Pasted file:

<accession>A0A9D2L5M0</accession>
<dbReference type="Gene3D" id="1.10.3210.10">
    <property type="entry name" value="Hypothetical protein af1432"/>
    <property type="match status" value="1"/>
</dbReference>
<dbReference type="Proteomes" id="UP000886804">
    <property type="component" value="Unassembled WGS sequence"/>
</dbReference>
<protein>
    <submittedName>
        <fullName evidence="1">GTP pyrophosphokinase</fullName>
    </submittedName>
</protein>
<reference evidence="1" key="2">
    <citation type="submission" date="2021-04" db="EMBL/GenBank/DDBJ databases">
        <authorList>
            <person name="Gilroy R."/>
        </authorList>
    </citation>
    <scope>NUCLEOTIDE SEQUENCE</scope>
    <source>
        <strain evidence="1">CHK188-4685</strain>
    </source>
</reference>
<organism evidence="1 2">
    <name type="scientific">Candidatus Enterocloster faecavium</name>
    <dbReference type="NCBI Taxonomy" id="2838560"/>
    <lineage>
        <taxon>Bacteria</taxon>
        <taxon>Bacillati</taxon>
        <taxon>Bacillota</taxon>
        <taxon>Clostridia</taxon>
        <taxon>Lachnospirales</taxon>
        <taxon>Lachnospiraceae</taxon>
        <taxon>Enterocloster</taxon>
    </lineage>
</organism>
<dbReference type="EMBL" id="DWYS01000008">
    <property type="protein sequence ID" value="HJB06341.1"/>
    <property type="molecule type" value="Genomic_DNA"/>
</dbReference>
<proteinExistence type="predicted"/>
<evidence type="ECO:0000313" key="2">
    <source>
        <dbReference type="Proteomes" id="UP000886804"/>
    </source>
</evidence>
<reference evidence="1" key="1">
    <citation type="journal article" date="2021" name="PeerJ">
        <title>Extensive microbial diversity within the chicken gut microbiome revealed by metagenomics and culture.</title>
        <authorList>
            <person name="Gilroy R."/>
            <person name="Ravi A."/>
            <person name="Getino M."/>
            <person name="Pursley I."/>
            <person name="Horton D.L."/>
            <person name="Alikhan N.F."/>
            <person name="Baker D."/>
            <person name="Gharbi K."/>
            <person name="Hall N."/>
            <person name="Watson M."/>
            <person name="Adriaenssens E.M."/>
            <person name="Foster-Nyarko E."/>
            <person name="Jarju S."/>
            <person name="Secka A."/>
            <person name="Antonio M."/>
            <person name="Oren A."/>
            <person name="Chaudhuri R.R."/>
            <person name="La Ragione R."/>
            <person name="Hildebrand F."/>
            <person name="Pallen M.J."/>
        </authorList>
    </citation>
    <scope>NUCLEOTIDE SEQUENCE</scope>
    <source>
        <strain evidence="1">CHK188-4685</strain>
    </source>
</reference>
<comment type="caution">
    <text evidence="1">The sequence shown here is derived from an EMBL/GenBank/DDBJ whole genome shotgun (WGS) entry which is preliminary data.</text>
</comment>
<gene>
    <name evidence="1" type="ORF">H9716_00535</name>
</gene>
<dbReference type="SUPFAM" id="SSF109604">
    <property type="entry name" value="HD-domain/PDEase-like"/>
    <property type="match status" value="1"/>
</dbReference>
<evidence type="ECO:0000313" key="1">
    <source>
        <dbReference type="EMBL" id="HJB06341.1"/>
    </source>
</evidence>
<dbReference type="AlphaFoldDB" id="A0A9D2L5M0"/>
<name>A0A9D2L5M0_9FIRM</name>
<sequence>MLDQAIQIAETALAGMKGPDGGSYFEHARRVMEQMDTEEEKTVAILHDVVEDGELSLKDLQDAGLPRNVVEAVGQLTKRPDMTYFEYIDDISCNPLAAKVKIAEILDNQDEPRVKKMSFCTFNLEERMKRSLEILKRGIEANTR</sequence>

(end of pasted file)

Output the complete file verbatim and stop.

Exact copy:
<accession>A0A9D2L5M0</accession>
<dbReference type="Gene3D" id="1.10.3210.10">
    <property type="entry name" value="Hypothetical protein af1432"/>
    <property type="match status" value="1"/>
</dbReference>
<dbReference type="Proteomes" id="UP000886804">
    <property type="component" value="Unassembled WGS sequence"/>
</dbReference>
<protein>
    <submittedName>
        <fullName evidence="1">GTP pyrophosphokinase</fullName>
    </submittedName>
</protein>
<reference evidence="1" key="2">
    <citation type="submission" date="2021-04" db="EMBL/GenBank/DDBJ databases">
        <authorList>
            <person name="Gilroy R."/>
        </authorList>
    </citation>
    <scope>NUCLEOTIDE SEQUENCE</scope>
    <source>
        <strain evidence="1">CHK188-4685</strain>
    </source>
</reference>
<organism evidence="1 2">
    <name type="scientific">Candidatus Enterocloster faecavium</name>
    <dbReference type="NCBI Taxonomy" id="2838560"/>
    <lineage>
        <taxon>Bacteria</taxon>
        <taxon>Bacillati</taxon>
        <taxon>Bacillota</taxon>
        <taxon>Clostridia</taxon>
        <taxon>Lachnospirales</taxon>
        <taxon>Lachnospiraceae</taxon>
        <taxon>Enterocloster</taxon>
    </lineage>
</organism>
<dbReference type="EMBL" id="DWYS01000008">
    <property type="protein sequence ID" value="HJB06341.1"/>
    <property type="molecule type" value="Genomic_DNA"/>
</dbReference>
<proteinExistence type="predicted"/>
<evidence type="ECO:0000313" key="2">
    <source>
        <dbReference type="Proteomes" id="UP000886804"/>
    </source>
</evidence>
<reference evidence="1" key="1">
    <citation type="journal article" date="2021" name="PeerJ">
        <title>Extensive microbial diversity within the chicken gut microbiome revealed by metagenomics and culture.</title>
        <authorList>
            <person name="Gilroy R."/>
            <person name="Ravi A."/>
            <person name="Getino M."/>
            <person name="Pursley I."/>
            <person name="Horton D.L."/>
            <person name="Alikhan N.F."/>
            <person name="Baker D."/>
            <person name="Gharbi K."/>
            <person name="Hall N."/>
            <person name="Watson M."/>
            <person name="Adriaenssens E.M."/>
            <person name="Foster-Nyarko E."/>
            <person name="Jarju S."/>
            <person name="Secka A."/>
            <person name="Antonio M."/>
            <person name="Oren A."/>
            <person name="Chaudhuri R.R."/>
            <person name="La Ragione R."/>
            <person name="Hildebrand F."/>
            <person name="Pallen M.J."/>
        </authorList>
    </citation>
    <scope>NUCLEOTIDE SEQUENCE</scope>
    <source>
        <strain evidence="1">CHK188-4685</strain>
    </source>
</reference>
<comment type="caution">
    <text evidence="1">The sequence shown here is derived from an EMBL/GenBank/DDBJ whole genome shotgun (WGS) entry which is preliminary data.</text>
</comment>
<gene>
    <name evidence="1" type="ORF">H9716_00535</name>
</gene>
<dbReference type="SUPFAM" id="SSF109604">
    <property type="entry name" value="HD-domain/PDEase-like"/>
    <property type="match status" value="1"/>
</dbReference>
<evidence type="ECO:0000313" key="1">
    <source>
        <dbReference type="EMBL" id="HJB06341.1"/>
    </source>
</evidence>
<dbReference type="AlphaFoldDB" id="A0A9D2L5M0"/>
<name>A0A9D2L5M0_9FIRM</name>
<sequence>MLDQAIQIAETALAGMKGPDGGSYFEHARRVMEQMDTEEEKTVAILHDVVEDGELSLKDLQDAGLPRNVVEAVGQLTKRPDMTYFEYIDDISCNPLAAKVKIAEILDNQDEPRVKKMSFCTFNLEERMKRSLEILKRGIEANTR</sequence>